The 1997 production meltdown plagued Boeing for years
OCT. 31, 1997
After company's market capitalization dives by $4 billion, lawyers file a securities-fraud suit on behalf of shareholders in U.S. District Court in Seattle.
SEPT. 8, 1998
U.S. District Judge Thomas Zilly rejects the company's motion to dismiss the case, holding that there is enough evidence of fraud to merit a trial.
DEC. 31. 1998
In a year when the Dow Jones industrial average rises 16.1%, Boeing (BA) falls 33.3%--becoming "dog of the Dow." Much of the drop is attributable to the Asian crisis.
APR. 15, 1999
CFO Hopkins announces the first of several new financial-improvement initiatives, including reporting some traditional unit-cost data for airplanes.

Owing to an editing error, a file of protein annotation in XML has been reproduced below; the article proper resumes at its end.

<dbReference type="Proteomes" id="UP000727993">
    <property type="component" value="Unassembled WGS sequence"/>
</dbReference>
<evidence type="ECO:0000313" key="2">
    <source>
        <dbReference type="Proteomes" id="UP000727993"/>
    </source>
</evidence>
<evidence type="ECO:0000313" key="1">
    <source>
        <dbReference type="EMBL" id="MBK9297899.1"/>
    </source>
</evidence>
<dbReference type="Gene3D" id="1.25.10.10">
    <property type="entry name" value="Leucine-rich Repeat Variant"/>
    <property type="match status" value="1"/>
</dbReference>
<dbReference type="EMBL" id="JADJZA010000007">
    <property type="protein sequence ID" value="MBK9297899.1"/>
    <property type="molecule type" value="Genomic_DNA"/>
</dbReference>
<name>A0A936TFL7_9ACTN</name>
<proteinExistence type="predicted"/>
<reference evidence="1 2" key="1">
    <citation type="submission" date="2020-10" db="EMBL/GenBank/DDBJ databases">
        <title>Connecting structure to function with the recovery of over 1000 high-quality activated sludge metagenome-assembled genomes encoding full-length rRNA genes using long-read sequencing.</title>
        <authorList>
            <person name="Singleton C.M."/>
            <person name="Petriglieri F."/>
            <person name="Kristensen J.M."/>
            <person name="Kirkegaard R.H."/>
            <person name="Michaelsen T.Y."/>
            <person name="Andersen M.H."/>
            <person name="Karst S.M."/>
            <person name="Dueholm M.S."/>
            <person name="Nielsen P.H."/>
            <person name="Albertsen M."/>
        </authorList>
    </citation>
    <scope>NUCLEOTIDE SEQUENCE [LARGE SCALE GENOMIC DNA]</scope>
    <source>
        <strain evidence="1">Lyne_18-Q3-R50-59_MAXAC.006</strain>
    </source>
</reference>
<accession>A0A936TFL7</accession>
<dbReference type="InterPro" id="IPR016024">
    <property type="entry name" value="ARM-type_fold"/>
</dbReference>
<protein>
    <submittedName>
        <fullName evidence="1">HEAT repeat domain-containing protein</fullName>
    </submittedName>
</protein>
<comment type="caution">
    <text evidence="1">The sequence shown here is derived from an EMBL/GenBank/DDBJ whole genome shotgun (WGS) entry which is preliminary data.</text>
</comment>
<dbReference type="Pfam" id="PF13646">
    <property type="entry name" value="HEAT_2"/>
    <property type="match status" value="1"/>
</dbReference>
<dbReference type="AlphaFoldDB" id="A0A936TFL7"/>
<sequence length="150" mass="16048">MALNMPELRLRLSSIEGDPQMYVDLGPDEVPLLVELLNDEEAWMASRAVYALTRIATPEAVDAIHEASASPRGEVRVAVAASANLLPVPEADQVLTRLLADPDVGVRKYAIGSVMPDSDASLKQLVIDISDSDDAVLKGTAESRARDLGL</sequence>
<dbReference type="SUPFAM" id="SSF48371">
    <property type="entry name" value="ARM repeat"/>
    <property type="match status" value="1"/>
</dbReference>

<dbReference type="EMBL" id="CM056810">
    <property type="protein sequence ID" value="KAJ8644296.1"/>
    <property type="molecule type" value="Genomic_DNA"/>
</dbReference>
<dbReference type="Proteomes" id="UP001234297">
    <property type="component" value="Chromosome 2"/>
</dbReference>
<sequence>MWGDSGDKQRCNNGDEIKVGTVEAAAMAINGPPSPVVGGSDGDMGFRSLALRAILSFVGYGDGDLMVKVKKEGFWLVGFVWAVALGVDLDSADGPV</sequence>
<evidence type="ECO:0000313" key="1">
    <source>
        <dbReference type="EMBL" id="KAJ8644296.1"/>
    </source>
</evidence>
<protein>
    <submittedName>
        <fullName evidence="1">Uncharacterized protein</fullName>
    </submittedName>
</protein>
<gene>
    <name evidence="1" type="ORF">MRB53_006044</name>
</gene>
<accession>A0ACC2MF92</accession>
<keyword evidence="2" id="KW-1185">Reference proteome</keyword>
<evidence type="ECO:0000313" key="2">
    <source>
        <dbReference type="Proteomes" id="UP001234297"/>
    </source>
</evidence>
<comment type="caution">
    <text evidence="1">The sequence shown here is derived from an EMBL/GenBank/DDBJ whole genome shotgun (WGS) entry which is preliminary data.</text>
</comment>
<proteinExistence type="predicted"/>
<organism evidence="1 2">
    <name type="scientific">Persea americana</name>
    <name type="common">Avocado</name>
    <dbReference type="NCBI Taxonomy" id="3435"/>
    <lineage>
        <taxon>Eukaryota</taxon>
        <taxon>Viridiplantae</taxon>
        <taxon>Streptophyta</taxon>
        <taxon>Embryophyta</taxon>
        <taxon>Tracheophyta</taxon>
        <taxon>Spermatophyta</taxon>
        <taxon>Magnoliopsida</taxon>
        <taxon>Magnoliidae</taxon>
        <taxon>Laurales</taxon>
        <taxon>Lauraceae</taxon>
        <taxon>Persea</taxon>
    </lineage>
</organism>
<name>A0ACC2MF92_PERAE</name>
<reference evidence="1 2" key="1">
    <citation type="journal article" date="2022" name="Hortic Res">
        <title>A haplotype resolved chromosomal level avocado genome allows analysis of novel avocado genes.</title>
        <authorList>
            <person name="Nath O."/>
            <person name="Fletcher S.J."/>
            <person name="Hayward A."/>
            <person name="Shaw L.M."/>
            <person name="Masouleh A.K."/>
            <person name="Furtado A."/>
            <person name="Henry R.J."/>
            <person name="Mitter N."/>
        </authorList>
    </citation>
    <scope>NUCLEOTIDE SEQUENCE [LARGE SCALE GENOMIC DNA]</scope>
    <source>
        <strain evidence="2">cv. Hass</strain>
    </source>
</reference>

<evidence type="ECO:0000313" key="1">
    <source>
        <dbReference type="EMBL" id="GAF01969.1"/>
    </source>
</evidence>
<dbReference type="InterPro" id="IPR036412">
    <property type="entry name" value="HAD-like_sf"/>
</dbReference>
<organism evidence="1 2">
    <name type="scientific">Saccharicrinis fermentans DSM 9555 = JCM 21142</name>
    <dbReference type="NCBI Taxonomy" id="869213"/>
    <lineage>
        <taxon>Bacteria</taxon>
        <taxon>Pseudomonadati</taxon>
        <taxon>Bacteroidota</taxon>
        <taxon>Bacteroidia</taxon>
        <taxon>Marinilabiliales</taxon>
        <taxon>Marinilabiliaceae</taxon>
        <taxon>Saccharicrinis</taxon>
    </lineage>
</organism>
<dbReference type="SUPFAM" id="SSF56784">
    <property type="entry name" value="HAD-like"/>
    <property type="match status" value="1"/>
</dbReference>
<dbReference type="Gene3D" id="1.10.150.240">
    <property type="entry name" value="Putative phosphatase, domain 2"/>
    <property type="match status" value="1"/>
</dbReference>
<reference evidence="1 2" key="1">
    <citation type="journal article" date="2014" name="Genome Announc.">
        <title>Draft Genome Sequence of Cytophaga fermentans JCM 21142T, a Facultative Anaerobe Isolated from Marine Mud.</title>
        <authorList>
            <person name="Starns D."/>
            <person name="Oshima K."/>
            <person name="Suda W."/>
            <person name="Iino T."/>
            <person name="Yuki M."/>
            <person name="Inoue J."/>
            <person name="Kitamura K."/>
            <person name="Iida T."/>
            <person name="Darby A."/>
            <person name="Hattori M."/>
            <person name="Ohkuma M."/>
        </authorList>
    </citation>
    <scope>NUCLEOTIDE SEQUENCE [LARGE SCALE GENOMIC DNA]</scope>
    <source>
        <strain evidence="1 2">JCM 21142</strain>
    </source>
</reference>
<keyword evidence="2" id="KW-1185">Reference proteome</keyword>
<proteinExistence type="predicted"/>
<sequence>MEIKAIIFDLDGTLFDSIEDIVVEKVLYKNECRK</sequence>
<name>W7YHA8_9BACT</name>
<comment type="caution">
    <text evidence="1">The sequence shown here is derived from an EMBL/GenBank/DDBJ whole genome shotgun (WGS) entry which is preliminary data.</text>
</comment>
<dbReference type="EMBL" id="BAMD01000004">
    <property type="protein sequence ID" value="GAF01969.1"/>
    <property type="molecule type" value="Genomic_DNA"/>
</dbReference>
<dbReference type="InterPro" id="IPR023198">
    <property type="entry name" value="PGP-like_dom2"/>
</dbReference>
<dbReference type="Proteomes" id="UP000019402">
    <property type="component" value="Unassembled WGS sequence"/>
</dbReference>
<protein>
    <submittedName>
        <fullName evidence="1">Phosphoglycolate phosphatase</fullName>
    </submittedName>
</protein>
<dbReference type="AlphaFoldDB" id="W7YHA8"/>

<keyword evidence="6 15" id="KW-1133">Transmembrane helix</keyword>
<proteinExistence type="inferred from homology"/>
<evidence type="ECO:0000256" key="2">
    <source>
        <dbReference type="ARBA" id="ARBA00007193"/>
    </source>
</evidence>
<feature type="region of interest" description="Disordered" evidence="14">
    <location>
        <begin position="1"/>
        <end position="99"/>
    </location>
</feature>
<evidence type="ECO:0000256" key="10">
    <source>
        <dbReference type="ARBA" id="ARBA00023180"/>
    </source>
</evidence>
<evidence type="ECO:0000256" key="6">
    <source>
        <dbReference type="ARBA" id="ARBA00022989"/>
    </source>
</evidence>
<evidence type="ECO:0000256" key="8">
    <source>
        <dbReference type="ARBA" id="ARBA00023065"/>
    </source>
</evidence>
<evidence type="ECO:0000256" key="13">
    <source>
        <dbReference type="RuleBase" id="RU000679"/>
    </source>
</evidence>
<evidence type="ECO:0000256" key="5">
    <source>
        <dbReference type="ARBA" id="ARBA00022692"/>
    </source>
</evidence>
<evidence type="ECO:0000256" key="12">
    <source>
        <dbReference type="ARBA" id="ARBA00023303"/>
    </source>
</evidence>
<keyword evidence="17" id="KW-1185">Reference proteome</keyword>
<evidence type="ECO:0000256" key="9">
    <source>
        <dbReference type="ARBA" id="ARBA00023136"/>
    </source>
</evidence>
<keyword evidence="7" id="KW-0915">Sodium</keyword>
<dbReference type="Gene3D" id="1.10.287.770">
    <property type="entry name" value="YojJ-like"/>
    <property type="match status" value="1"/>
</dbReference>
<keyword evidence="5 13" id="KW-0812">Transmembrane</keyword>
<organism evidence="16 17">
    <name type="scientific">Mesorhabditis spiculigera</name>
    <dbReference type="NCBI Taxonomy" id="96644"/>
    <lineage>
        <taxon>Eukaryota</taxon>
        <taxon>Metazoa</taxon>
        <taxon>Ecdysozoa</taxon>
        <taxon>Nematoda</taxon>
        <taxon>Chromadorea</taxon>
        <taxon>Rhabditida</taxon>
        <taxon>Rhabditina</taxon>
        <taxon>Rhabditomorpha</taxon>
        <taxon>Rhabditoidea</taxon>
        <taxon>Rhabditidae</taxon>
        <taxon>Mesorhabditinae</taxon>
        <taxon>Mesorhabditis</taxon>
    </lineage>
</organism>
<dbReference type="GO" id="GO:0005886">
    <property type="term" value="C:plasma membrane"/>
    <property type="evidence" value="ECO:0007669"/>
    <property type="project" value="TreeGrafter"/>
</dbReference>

MAY 1, 2000
Judge Zilly grants class-action status to two groups of shareholders: Boeing investors and McDonnell Douglas investors.
SEPT. 1, 2001
Boeing moves its headquarters from Seattle to Chicago--which it says led to the decision to settle the fraud case rather than risking going to trial before a Seattle jury.
SEPT. 21, 2001
The two sides reach a tentative settlement for $92.5 million.
FEB. 20, 2002
Judge Zilly approves the settlement.